Big Top partly down but not out in Bunnell’s People column
Takes more than a little breeze to knock the wind out of the Railway City Big Top.
Monday’s stormy weather blew down part of the circus tent on Wellington Street, and forced removal of Sunday’s Canada 150 celebrations hosted by EML MP Karen Vecchio and MPP Jeff Yurek, to nearby Timken Centre.
“The tent was damaged in the storm and will have to have a few of the side panels replaced,” confirms Sean Dyke, GM of venue-sponsoring St. Thomas Economic Development Corp.
“We have people working to do that now and it should actually be ready by the weekend, but I wasn’t confident enough in the repair timeline to guarantee it, so I recommended to Karen that she move her event.”
Sean says he expects Thursday’s Bon Jovi tribute concert to go ahead as planned.
He’s beaming #stthomasproud about the unique showplace.
“The circus was amazing and all the events in the tent so far have been outstanding.
“I’m looking forward to another month-and-a-half of events at this unique and exciting venue.”
Just announced, the Northern Pikes are to tune up Oct. 20 under the big top, on the band’s 30th anniversary tour.
(And if ’n you can’t wait, Roy LeBlanc emcees “two full days of hip swivelling, lip curling fun” with the first ever King of the Railway City Competition and 15 Elvis acts — count ’em, 15! — starting Friday, Oct. 13. Lucky StT!)
The International Plowing Match is 100 this year – and the annual Elgin county match is as venerable.
But no grass growing under the 30-plus competitors expected for the 2017 county match Saturday at 40155 Talbot Line, which is Andrelea Farms just northeast of Talbotville on the Highway 3 bypass.
Nope – not a blade. They’re plowing Saturday with tractors and horses (registration 9 a.m., first plowing class 10 a.m. elected officials and others 1 p.m., Queen of the Furrow 2 p.m.). And old-timers – antique plows, that is – are back for another go Sunday. Admission by donation.
Port Stanley Optimists start serving breakfast at 8:30 a.m. Saturday morning, and dinner and awards Saturday evening at St. James Presbyterian Church wrap the day.
Though no-till cropping is the practice these days on many farms, plowing is making a comeback, says Allister Cameron, a competition steward (and three-time Elgin champion).
And it’s a true test of skill. Allister explains judging is based on technique – even furrows, straightness, covering trash – verses plowing as much as you can in a set time.
Brian Lunn is president of the Elgin branch of the Ontario Plowmen’s Assoc. Volunteers welcome.
The 2017 Queen of the Furrow is to be crowned at the dinner, succeeding 2016 Queen Jody Aldred, who will represent Elgin at this year’s IPM, Sept.1923 in Walton. 2015 Elgin Queen Anita Rastapkevicius is the reigning IPM Queen.
There you have it!
Though the curtain has come down on their summer season, they’re still playing around at Port Stanley Festival Theatre, where PSFT’s 6th annual Playwrights’ Festival is next weekend with readings of two new plays, 8 p.m. Sept. 15-16.
The festival is part of the theatre’s mandate to develop new Canadian theatre. PSFT premiered Five Alarm this summer after festivalling the Kristen da Silva comedy last year; previous new plays have included The Birds and the Bees, Birds of a Feather, Bingo Ladies and Not In My Backyard, all workshopped in Port and then produced on the PSFT stage.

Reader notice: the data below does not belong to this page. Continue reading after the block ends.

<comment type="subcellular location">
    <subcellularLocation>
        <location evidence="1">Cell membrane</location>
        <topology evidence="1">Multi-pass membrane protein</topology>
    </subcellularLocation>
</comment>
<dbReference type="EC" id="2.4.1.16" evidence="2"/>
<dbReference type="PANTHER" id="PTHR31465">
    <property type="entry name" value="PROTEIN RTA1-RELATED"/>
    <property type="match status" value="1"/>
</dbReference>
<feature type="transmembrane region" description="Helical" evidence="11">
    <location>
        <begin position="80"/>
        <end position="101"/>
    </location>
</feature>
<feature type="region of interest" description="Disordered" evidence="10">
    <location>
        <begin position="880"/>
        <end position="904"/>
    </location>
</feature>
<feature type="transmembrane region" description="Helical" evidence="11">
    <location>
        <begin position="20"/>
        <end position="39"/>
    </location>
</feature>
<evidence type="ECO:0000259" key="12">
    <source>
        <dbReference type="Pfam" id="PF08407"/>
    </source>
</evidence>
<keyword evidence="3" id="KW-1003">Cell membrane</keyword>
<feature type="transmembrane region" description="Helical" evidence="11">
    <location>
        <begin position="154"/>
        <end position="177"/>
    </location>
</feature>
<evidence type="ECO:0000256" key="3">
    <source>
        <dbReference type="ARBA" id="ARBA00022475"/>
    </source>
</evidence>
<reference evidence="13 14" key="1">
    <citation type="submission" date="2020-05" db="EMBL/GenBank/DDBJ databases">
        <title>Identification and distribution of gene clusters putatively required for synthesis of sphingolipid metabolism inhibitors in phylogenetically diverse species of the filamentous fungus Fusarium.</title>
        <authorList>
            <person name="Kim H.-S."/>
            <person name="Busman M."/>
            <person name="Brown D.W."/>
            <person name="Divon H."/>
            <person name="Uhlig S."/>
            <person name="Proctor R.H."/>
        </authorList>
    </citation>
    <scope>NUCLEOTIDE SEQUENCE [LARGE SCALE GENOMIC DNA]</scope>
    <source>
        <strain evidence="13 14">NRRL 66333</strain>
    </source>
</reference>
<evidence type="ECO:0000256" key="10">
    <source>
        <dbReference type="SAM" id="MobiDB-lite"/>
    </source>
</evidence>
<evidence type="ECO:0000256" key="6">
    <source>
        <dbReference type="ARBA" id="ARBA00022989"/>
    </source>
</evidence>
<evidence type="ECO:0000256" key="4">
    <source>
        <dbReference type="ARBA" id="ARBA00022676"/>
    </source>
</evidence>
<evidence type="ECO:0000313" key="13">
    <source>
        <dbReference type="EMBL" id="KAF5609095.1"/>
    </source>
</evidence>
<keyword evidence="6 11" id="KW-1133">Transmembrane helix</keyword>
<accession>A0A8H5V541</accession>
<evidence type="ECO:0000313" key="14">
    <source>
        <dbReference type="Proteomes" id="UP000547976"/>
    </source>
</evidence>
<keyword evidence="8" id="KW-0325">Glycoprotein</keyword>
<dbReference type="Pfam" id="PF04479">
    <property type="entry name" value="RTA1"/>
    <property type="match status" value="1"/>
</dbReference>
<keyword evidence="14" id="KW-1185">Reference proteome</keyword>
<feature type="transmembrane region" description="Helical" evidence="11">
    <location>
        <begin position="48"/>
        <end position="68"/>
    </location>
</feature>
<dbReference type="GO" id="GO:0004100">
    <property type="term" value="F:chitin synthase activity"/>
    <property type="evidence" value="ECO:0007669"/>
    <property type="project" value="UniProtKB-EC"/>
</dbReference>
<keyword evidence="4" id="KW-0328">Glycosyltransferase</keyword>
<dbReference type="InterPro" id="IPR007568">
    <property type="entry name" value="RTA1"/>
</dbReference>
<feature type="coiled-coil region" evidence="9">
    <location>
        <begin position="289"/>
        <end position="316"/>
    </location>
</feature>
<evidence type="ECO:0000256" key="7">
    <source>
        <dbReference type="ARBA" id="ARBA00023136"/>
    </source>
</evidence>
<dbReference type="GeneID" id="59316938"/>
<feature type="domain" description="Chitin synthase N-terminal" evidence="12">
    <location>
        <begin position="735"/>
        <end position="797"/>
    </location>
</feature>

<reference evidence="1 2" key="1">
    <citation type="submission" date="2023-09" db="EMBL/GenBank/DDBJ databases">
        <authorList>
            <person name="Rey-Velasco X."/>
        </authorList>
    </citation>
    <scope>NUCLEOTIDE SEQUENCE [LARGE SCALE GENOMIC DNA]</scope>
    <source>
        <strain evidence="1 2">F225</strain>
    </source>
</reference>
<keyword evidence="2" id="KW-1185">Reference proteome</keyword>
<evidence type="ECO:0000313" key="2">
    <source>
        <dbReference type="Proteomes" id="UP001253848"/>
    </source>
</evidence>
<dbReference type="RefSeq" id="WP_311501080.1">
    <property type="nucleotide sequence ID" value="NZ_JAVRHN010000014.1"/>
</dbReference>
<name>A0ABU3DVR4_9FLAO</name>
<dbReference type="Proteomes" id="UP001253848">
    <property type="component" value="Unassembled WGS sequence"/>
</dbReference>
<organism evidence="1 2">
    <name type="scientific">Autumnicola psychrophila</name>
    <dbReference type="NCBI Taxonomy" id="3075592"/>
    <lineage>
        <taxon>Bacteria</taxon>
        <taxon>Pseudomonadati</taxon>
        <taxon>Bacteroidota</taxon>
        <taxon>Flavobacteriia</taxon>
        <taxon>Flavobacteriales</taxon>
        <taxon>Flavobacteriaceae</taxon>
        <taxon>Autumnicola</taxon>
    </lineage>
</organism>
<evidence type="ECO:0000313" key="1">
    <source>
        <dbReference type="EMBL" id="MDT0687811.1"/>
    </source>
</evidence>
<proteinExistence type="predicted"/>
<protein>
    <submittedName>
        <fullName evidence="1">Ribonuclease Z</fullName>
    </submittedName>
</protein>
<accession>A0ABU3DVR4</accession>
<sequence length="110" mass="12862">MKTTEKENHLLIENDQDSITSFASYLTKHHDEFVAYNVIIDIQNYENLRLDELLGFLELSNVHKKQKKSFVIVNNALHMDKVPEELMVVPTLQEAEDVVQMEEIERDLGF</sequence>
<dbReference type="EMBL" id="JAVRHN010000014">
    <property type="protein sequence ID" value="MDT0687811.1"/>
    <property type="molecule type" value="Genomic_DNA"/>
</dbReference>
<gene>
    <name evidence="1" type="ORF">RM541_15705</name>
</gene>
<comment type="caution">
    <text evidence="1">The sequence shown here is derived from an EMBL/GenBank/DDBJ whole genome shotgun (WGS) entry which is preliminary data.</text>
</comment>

Artistic director Simon Joynes says he reads about 30 submissions a year. Each of the two scripts he chooses for the Playwrights’ Festival receives a two-day workshop – this year with Simon and actors Jeff Culbert, Matthew Gorman, Karen Parker, Stephen Sparks – pre a public reading and discussion.
On offer the Friday night, It’s Your Funeral, a first-time play by actor Jamie Williams (on stage in 2015 in Port, in Real Estate).
Simon: “The piece is a period farce (1940s) set in a funeral parlour just purchased by George Cranston (an ex gambling addict) and his wife, Helen, along with some mysterious ‘silent partners’, on the morning of their first big funeral.”
Well, turns out the silent partners are the mob. And that’s just for starters.
Simon: “Complications ensue ….”
On the Saturday, Buying the Farm, a romantic comedy by Stephen Sparks and partner Shelley Hoffman. Also a firsttime script for Stephen (on stage in 2010 in Wrong for Each Other). But Shelley’s a veteran scripter (and a Gemini winner, to boot).
“A young front man for a real estate developer, Brad, shows up attempting to buy an ancestral farm from its current elderly owner, Magnus. Magnus’s great niece, Esme, is strongly opposed to the idea greatly adding to the conflict inherent in the situation as well as to the romantic possibilities.”
Admission by donation. Reserve a seat by calling the theatre or clicking through portstanleytheatre.ca
Yep. We’re waking up to September for sure. The furnace has come on. The dew is thick in the morning until it steams off the rooftops.
Kids are walking to their school bus stops.
There’s a minute to grab one more coffee. But when it’s time to head to the word factory, you can barely see driving east on Wellington Street, with the morning sun bright in your eyes.
Gotta be careful, there.
Couple more September things.
Pumpkins at the market … and country pumpkin ice cream at Shaw’s.
And summer is disappearing off the shelves at the Tire. I believe the holiday festive season soon may be in store ….
Strong winds Monday blew down part of the Railway City Big Top. But repairs are under way and the venue is expected to reopen shortly.